“Community Champions” is a media campaign led by the South Okanagan-Similkameen Local Immigration Partnership and supported by Castanet. We share stories that raise awareness about the contribution immigrants make to the community while introducing the small businesses of new Canadians.
An immigrant to Canada who had a rough start to his experience has found new footing, community and success in Penticton.
Shalindra K.C. is originally from Nepal. Before moving to Canada, he and his wife Laxmi lived in Dubai for eight years. He worked in the retail sector, at a large Spanish chain of grocery stores. As an administrator, he supervised over 90 employees, coordinating multiple business aspects from human resources to finances.
“Everything was good. The job was good. But everything is temporary there. You cannot apply for a permanent residency. At the end of the day, it doesn’t matter if you have lived there for one year or a hundred years. One day you will have to go back to your home country,” said Shalindra.
The couple decided to move to Canada. An immigration consultant promised Shalindra that he would have a job in retail, which would lead to a permanent residency. However, when he came to Vancouver in April 2013, the job was not available.
“There were about a hundred people like me brought by that immigration consultant. I was jobless for two months. I came with only $1,000 hoping that I will start working right away. I had no accommodation, no food. There were 10 or 12 of us living in one basement. We were sleeping on the floor, surrounded by cockroaches. When it rained the basement would get flooded, and we had to move our luggage somewhere to save our belongings," Shalindra said.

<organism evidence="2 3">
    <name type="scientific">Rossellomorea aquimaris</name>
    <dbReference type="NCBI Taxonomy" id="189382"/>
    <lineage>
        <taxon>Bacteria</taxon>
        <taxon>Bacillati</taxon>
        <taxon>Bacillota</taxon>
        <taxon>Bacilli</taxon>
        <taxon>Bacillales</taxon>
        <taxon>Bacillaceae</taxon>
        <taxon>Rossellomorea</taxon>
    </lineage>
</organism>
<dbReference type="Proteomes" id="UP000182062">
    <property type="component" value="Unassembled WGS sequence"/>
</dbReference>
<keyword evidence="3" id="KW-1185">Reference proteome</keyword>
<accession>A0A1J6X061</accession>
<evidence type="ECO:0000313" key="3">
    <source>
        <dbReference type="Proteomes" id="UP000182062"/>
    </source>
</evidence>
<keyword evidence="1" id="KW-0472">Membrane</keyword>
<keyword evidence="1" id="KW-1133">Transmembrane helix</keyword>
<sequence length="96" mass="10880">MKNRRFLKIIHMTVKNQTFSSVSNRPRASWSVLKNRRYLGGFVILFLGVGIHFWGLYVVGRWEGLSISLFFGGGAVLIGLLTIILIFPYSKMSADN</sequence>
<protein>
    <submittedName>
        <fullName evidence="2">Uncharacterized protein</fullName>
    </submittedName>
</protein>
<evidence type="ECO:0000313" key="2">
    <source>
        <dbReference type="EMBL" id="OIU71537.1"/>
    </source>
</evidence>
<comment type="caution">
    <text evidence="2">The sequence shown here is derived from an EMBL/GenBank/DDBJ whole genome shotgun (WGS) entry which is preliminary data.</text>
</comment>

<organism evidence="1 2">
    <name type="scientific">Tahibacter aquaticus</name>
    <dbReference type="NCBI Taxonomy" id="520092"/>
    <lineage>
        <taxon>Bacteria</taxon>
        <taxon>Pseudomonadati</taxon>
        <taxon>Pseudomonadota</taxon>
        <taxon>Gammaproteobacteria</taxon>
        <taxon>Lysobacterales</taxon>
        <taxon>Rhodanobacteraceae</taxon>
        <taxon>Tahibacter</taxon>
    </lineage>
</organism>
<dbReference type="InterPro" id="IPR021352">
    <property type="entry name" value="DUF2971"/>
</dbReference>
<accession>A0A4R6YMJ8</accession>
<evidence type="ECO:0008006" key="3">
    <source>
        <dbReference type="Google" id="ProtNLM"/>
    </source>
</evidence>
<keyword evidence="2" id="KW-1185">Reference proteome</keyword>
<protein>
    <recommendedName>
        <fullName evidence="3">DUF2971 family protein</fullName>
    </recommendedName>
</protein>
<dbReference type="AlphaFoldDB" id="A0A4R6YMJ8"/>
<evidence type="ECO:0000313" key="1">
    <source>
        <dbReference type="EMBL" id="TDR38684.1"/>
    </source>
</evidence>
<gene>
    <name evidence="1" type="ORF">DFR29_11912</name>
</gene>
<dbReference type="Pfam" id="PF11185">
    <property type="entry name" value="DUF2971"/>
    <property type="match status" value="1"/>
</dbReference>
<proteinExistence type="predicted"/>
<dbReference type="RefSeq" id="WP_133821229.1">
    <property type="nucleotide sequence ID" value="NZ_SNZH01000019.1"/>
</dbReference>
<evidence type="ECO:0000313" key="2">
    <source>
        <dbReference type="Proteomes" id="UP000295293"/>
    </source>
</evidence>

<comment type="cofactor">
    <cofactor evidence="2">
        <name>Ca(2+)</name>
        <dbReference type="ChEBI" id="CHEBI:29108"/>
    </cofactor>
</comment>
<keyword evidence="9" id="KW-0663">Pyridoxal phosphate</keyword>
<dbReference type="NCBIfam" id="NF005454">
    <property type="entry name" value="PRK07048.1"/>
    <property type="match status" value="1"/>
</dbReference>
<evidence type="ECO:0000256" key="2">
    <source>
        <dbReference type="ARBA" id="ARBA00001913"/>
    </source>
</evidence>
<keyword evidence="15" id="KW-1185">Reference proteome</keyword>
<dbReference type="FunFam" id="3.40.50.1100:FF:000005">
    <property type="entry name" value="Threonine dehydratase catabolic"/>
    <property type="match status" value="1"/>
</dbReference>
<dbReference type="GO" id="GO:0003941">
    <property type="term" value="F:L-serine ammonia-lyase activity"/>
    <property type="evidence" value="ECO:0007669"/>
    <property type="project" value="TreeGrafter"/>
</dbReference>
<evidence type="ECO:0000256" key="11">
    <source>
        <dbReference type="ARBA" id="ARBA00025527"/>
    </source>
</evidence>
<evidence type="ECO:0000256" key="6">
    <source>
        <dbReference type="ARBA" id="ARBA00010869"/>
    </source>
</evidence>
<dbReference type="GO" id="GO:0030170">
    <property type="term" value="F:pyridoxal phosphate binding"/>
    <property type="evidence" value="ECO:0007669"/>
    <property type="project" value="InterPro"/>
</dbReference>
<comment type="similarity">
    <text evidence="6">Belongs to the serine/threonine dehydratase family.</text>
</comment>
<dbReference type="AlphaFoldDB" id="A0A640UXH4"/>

He was sent for training to Yellowknife in the Northwest Territories where he stayed for four months. When he returned to Vancouver, the job that was promised to him was still not available. The immigration company sent him to yet another two-month training in Surrey, without pay.
“I had no money for the bus fare, so I had to walk to work, which took me almost two hours one way. We used to go to a Hindu temple to get food. It was not the happiest time of my life,” he recounted.
Finally, he was offered a job at Mac’s convenience store in Summerland. He had to rent a two-bedroom house, because nothing smaller was available. His salary barely covered the rent. When his wife Laxmi joined him and started to work, they were able to make the ends meet. Shalindra worked very hard, and was promoted to a store manager position.
“Everything was good but then we found out that our work permits were expired and our Provincial Nominee application was declined. Luckily, we received our permanent residency through the Express Entry program, as we were already working here. My store manager, Scott Gillespie, helped me with this.”
Currently, Shalindra works as a store manager at 7/11 in Summerland and also owns his own financial business, a franchise of the Experior Financial Group.
As a senior financial advisor, Shalindra offers a number of services, including life, disability, critical illness and travel insurances, health and dental coverage, as well as various kinds of saving plans and investments.
“What I like the most about my business is that I make money for myself only if I make money for other people – my clients. It is also about building your legacy. Whatever money and business I have, I can transfer to my next generation – my son.”